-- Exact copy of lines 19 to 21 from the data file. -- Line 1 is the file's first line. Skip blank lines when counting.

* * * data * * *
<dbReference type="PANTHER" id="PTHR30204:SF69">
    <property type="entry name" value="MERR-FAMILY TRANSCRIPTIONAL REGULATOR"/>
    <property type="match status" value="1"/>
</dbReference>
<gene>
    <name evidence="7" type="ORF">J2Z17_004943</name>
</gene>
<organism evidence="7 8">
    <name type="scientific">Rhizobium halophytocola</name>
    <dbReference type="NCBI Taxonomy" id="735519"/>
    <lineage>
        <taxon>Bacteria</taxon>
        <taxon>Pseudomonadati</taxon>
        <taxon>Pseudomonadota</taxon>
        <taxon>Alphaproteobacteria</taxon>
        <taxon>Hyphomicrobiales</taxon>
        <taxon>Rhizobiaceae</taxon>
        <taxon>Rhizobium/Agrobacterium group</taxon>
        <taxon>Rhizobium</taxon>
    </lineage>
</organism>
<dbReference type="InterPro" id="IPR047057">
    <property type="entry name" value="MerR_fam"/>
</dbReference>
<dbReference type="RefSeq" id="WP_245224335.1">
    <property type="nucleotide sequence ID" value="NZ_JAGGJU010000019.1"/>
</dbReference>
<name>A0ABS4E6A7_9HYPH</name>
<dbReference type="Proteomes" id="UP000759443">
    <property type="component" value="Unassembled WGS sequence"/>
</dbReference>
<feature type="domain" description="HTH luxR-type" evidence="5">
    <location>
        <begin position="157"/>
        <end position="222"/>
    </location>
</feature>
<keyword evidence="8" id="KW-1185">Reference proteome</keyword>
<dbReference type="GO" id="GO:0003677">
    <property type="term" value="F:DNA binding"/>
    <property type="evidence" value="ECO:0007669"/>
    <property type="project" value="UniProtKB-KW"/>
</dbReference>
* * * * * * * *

        <taxon>Rhizobium</taxon>
    </lineage>
</organism>